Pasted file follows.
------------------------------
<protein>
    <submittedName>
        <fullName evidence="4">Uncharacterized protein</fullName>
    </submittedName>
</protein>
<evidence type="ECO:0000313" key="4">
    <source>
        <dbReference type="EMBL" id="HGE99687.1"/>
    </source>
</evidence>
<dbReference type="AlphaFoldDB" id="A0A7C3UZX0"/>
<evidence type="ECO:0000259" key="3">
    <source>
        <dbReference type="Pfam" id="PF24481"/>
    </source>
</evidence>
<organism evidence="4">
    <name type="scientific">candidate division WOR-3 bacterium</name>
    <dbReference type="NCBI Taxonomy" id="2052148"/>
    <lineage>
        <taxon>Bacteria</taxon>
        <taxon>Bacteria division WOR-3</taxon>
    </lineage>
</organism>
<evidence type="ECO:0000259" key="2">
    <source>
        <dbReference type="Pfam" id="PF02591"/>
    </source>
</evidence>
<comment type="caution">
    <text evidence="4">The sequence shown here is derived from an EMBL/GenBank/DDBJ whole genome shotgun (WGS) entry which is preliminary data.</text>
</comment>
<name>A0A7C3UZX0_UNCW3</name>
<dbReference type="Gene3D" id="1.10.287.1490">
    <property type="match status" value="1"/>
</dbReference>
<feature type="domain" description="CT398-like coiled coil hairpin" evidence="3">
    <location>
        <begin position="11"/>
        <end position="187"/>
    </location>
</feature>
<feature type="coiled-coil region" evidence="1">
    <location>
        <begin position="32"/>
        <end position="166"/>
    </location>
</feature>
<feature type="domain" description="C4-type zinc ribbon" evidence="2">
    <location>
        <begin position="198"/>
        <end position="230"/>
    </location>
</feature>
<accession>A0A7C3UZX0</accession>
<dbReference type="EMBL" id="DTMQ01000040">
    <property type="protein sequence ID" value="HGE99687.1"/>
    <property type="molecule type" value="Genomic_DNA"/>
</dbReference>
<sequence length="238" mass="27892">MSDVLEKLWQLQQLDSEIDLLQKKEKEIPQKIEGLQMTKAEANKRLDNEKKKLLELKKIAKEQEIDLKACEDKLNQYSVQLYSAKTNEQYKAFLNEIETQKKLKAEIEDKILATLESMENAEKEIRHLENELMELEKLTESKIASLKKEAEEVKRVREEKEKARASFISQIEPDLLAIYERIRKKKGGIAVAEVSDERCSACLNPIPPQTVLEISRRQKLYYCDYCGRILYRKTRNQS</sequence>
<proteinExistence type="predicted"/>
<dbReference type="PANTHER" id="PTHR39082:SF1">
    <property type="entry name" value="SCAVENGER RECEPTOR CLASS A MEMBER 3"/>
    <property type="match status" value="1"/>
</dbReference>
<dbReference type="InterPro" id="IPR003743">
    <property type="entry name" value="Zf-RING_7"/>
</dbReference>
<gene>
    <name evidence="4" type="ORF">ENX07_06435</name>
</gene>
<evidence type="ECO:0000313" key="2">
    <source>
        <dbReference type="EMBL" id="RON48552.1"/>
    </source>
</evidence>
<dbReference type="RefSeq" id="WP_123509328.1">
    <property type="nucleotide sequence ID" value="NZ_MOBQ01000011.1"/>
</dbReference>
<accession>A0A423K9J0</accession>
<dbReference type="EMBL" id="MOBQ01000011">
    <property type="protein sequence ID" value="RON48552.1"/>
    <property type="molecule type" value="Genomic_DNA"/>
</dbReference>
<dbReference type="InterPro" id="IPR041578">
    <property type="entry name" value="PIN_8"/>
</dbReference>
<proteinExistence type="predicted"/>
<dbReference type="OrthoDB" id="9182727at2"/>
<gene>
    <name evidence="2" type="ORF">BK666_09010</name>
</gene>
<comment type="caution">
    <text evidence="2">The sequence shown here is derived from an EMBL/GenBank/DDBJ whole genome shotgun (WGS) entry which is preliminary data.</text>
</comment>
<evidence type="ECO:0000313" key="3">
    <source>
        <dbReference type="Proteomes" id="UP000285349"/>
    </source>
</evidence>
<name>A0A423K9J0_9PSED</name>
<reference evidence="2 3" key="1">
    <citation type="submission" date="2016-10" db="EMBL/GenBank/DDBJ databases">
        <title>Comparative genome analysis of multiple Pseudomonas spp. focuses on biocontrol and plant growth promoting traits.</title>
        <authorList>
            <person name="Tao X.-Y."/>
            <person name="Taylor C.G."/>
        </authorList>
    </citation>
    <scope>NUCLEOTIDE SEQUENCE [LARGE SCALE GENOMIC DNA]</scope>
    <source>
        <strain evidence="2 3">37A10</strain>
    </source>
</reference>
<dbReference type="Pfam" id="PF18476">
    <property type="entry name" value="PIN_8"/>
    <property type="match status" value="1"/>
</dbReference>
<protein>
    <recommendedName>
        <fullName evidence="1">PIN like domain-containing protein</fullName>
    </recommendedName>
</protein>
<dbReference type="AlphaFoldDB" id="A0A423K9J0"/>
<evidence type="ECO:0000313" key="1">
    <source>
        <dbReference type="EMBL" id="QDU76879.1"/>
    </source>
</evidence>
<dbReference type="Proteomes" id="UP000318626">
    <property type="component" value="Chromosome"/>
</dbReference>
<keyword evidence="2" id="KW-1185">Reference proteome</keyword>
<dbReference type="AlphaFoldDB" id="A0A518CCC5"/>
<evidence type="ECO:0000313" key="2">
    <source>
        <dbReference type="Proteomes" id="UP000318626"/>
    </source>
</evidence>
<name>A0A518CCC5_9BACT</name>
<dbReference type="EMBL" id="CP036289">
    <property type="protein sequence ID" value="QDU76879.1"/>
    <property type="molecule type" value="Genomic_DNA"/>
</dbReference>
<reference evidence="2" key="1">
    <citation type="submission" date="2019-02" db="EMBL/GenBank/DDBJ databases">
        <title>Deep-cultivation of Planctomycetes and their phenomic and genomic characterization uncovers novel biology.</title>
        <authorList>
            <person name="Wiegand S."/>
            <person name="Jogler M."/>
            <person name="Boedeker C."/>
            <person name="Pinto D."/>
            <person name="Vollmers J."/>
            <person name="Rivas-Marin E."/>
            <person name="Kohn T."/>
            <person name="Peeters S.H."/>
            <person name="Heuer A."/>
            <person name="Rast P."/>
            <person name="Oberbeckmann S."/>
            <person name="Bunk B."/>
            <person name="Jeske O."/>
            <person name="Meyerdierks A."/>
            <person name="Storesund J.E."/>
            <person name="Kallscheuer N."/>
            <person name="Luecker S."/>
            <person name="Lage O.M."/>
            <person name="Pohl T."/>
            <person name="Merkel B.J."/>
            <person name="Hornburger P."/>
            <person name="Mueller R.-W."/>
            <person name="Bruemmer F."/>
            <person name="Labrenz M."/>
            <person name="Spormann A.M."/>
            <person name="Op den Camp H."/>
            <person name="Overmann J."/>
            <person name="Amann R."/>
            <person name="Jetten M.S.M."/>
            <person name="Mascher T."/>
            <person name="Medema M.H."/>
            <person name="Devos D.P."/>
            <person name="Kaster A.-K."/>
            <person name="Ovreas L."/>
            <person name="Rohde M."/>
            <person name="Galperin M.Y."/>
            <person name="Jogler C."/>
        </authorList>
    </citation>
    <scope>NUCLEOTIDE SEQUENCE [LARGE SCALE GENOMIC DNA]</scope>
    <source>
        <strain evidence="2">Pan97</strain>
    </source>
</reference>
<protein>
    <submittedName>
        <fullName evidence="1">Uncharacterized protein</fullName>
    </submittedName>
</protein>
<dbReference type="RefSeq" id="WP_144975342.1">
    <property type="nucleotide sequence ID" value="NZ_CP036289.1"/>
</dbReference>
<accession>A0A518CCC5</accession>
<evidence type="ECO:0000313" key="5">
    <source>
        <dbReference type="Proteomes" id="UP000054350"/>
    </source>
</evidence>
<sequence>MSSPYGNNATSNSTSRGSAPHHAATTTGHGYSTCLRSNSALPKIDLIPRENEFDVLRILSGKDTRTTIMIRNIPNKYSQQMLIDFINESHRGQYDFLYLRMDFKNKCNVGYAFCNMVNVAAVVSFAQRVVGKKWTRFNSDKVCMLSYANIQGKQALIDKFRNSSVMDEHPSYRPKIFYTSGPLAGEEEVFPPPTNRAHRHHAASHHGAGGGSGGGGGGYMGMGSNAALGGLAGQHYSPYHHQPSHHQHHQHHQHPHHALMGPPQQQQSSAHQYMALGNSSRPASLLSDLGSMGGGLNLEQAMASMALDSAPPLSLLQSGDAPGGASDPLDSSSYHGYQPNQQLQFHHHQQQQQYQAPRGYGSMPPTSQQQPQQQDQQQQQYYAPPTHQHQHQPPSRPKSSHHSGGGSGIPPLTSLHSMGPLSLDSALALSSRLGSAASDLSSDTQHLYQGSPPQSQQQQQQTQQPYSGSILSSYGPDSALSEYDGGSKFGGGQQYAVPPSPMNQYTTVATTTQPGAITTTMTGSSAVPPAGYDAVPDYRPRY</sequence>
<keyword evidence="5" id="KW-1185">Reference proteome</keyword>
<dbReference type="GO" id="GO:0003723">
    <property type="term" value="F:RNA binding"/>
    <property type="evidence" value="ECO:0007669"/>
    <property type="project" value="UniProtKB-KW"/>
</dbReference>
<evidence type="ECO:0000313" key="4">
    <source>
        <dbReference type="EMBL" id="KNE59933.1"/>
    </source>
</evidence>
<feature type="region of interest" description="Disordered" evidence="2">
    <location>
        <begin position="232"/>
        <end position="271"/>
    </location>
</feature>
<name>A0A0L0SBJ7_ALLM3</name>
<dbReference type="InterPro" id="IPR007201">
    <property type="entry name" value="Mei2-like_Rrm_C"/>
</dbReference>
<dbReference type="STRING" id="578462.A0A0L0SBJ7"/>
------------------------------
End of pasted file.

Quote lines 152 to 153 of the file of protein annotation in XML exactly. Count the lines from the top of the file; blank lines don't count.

            <person name="Pinto D."/>
            <person name="Vollmers J."/>